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Measuring Green Speed with iOS Devices

February 21, 2012
 

 Marcus Jones, PhD, Iowa State University and
 Quincy Law, Graduate Student, Purdue University 

 

The iStimp App
By now, you have probably heard of the iStimp, an app developed by iGolfApps.com, to measure green speed. The iStimp is available to anyone who has an iOS device such as an iPod Touch, iPhone, or iPad for a nominal fee of $0.99. A stimpmeter reading is obtained by rolling a golf ball off the iOS device and measuring the distance the ball travels with a built in ruler. The iStimp application then uses algorithms to generate a stimpmeter value.

With over 250 million iOS devices sold to the public, the iStimp may have already appeared at your facility. If not, chances are you will at some point in the future. The question is, does the iStimp produce stimpmeter readings equivalent to what you generate with the USGA stimpmeter? A study conducted at Iowa State University set out to answer that question.

How we did it
Our study was conducted on a practice putting green at a local area golf course. The turf was a mixture of creeping bentgrass and annual bluegrass mowed at 0.125 inches.  Wind speed was negligible during the test.

Stimpmeter readings were obtained using the iStimp app with an iPad 2, iPhone 4, and iPod touch 4th generation. The USGA stimpmeter was included as a control along with a research stimpmeter which is known to produce equivalent stimpmeter readings.

Three people, each with varying experience using stimpmeters, operated each device. All accessories (cases, ect.) were removed from each iOS device with the exception of screen protectors.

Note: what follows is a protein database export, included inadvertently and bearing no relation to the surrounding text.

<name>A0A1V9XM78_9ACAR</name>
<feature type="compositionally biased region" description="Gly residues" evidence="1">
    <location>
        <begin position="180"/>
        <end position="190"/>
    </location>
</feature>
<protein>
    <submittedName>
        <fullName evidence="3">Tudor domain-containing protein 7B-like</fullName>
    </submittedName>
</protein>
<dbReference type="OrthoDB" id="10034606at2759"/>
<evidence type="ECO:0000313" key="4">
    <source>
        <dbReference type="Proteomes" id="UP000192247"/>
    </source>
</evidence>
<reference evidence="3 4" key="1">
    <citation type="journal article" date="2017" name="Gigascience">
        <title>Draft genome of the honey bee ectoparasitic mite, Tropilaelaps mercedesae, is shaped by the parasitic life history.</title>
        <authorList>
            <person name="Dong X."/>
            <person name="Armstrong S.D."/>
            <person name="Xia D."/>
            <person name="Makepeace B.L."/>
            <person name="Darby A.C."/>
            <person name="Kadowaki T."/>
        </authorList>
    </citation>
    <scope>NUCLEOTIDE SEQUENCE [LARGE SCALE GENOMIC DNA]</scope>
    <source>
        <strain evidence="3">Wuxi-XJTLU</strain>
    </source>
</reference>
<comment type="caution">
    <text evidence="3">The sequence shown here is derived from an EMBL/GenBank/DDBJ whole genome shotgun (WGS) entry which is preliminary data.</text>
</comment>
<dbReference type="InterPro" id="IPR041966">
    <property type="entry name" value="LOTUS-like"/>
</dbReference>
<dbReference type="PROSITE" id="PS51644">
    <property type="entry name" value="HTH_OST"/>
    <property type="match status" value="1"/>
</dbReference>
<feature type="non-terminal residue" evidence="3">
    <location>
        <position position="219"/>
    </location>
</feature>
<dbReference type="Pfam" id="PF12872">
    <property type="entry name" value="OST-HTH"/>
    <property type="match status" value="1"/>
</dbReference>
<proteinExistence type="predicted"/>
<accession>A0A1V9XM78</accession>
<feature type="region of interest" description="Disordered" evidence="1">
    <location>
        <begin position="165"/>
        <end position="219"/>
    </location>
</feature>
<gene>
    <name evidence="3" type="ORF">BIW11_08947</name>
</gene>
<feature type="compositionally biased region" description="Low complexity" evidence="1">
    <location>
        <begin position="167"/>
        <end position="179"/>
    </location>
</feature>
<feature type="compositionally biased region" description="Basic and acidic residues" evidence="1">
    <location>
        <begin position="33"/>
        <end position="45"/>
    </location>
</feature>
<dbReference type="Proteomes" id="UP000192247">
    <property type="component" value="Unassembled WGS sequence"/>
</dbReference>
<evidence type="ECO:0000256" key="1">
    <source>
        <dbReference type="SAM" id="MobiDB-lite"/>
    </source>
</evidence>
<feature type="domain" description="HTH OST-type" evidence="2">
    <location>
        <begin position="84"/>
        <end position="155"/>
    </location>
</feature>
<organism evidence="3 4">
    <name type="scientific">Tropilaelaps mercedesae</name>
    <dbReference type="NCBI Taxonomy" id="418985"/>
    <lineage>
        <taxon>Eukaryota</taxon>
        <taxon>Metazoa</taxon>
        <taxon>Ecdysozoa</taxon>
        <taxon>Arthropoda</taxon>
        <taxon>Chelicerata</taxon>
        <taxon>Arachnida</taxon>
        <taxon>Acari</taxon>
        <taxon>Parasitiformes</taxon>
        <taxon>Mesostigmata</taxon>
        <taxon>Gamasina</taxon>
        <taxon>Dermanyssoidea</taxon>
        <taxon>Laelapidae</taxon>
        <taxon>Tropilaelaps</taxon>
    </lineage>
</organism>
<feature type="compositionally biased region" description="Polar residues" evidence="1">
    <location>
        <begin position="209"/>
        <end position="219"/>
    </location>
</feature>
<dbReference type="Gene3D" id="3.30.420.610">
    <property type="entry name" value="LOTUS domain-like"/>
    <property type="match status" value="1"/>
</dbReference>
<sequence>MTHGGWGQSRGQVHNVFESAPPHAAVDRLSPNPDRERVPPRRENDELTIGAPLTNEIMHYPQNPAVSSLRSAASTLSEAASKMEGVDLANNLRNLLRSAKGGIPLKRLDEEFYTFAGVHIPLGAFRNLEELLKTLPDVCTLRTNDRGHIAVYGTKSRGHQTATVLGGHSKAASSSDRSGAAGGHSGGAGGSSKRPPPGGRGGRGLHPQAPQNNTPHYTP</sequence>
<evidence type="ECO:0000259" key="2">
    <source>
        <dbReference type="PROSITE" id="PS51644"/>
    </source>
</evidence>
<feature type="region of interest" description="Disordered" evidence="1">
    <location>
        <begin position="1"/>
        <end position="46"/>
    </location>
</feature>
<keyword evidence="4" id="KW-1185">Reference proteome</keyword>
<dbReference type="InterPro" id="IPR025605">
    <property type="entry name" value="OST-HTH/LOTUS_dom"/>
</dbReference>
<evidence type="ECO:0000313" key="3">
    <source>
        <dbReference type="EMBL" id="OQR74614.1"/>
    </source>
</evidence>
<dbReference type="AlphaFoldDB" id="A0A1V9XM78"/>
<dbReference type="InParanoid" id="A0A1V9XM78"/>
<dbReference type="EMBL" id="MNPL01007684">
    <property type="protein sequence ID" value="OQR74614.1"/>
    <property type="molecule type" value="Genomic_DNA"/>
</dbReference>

A level area of the green was selected and a tee was inserted at the end of the measurement device. Three golf balls were released, one at a time, from each device according to the guidelines suggested by the manufacturer. Titleist Pro VI golf balls, each weighing within one gram of the others, were used in this study.

The distance each golf ball traveled was measured from the end of each device to the front of the golf ball. The built in ruler function was used with the iOS devices and a measuring tape was used to record ball roll for the USGA and research stimpmeters. This length was recorded for each golf ball and the average obtained. The same three golf balls were rolled in the opposite direction along a similar line and the same measurements and calculations performed.

Accuracy of the iStimp
The green speed of the putting surface was 12 feet according to the USGA stimpmeter (Figure 1). This device is the only tool accepted by the USGA to measure green speed. The research stimpmeter produced a statistically similar reading of 11.8 feet. Research stimpmeters have proven to yield green speed values similar to the USGA device. The fact that the USGA and research stimpmeters produced statistically similar values in our experiment verifies our technique.